After some preliminary yakking, we sit in a circle in my family room and take turns giving each other prompts. Four of the poets have been asked to bring a prompt and mine makes #5. After each prompt is given, we take 20 minutes for drafting. I keep a timer by my chair and am fairly firm about not adding more time. There's something very creative, I think, about the squeeze of a time limit. No time to think or worry, just to write. Then we go around the circle and each poet reads her draft. This is a safe way to share first drafts as it's what everyone has in front of her. There's no expectation of perfection.
We offer minimal commentary, no official critiquing. My belief is that the poet ought to have an opportunity to revise and revise before receiving serious responses. But we offer appreciative hmm's and ahh's. We comment on what knocked us out. Then we move onto the next prompt.
We did two in the morning session. Then we broke for lunch. I provided sandwiches and a pasta salad. The three poets who hadn't brought prompts each contributed something to the lunch—a fruit salad, cheese and crackers, cookies. The weather was nice to us and did not rain as had been threatened, so three of us ate outside on the patio while four ate in the kitchen. Good food and good poetry talk. We were well fed in every way. There was no happiness like ours.
Then we returned to our circle and did three more prompts. So by the end of the day we each had drafts for five new poems! I expect to get several keepers out of the batch, and I know the others will too.
Now I've heard some poets say they don't like prompts. I've heard the implication that real poets don't use prompts, don't need prompts. Well, I'm a real poet, and I love prompts. Bring them on. I get goose bumps if I just know someone is going to give me a prompt. I almost always end up writing something that works in some way. I always write something I would not have written without the prompt. I might have written the poem I wrote to my own prompt, but definitely not the others. If nothing else, a day of poetry is good exercise.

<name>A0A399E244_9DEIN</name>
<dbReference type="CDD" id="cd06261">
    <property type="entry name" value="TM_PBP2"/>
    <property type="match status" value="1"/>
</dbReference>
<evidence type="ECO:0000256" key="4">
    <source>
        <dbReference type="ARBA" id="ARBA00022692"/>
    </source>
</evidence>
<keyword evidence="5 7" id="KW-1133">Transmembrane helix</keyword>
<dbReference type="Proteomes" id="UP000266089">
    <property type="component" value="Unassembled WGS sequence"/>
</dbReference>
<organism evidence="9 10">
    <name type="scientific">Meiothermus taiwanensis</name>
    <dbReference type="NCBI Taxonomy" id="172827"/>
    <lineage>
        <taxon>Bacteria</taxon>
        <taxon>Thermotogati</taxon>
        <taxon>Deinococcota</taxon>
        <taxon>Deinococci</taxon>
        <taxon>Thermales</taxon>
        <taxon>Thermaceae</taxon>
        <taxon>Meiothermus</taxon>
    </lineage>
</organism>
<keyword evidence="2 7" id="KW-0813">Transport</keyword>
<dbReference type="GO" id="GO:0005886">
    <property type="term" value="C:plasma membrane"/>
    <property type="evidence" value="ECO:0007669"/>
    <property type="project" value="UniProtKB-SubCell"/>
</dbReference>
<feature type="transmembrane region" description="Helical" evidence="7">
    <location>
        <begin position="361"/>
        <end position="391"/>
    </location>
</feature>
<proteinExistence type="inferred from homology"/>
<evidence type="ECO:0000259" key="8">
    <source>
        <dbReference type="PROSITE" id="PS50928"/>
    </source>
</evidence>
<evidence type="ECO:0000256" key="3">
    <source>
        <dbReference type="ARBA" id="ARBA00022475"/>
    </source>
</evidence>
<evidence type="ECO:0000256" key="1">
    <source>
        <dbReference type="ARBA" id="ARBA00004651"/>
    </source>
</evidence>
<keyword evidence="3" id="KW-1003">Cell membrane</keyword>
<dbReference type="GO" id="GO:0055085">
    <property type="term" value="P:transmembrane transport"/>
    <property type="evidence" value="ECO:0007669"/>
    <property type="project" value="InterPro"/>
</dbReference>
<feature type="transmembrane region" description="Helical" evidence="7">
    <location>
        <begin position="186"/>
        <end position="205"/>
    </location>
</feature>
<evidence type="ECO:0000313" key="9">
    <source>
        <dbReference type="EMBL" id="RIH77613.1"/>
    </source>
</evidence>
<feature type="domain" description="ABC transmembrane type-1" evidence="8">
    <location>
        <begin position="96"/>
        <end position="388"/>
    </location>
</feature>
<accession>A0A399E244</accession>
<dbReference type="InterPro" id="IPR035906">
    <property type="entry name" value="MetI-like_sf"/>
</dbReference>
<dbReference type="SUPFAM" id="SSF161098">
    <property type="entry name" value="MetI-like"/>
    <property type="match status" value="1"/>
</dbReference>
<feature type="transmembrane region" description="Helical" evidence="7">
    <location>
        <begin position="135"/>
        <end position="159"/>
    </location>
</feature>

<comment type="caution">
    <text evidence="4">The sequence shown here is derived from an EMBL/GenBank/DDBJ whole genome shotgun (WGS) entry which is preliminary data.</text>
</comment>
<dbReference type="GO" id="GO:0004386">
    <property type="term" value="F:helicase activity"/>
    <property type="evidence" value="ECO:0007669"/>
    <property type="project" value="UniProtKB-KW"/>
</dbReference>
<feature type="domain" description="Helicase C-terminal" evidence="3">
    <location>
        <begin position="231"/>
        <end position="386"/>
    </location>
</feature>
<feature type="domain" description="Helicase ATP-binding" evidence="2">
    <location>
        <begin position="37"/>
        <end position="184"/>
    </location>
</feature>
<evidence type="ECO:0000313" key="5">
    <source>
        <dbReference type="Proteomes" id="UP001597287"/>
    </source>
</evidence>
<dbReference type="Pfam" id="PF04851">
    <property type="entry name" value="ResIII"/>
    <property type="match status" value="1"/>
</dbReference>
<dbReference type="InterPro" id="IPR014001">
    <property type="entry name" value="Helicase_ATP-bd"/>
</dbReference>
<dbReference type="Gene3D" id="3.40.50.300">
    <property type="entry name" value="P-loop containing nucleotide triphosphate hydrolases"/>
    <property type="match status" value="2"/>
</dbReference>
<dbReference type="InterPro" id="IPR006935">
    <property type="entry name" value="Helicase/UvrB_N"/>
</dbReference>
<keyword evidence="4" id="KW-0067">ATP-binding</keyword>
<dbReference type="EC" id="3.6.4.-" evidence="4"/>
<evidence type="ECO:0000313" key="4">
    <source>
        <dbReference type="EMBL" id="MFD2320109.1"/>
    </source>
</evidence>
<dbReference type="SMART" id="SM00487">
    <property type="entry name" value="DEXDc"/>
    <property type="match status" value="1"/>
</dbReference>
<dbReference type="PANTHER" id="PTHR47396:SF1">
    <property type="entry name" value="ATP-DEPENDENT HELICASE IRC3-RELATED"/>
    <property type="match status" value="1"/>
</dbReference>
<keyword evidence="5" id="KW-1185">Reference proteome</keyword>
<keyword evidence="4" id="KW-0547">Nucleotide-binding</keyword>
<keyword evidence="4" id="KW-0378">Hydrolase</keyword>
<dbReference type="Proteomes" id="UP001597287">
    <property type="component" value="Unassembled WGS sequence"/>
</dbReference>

I'm going to give you one of our prompts as a challenge. It's going to be in two parts, so you'll do the first part today, then return tomorrow for the next part. This prompt was provided by Susan Rothbard.
Choose any two letters. Most of us used our own initials, but it could be your favorite food, song, whatever. Then brainstorm a substantial list of phrases that use those two letters, eg, dreadful loser, desperate lady, desirous of lemons. Note that you are allowed to add a few surrounding or in-between words.
See you tomorrow.
Poets getting ready to write: Mary Florio, Susan Rothbard, Jean Meyers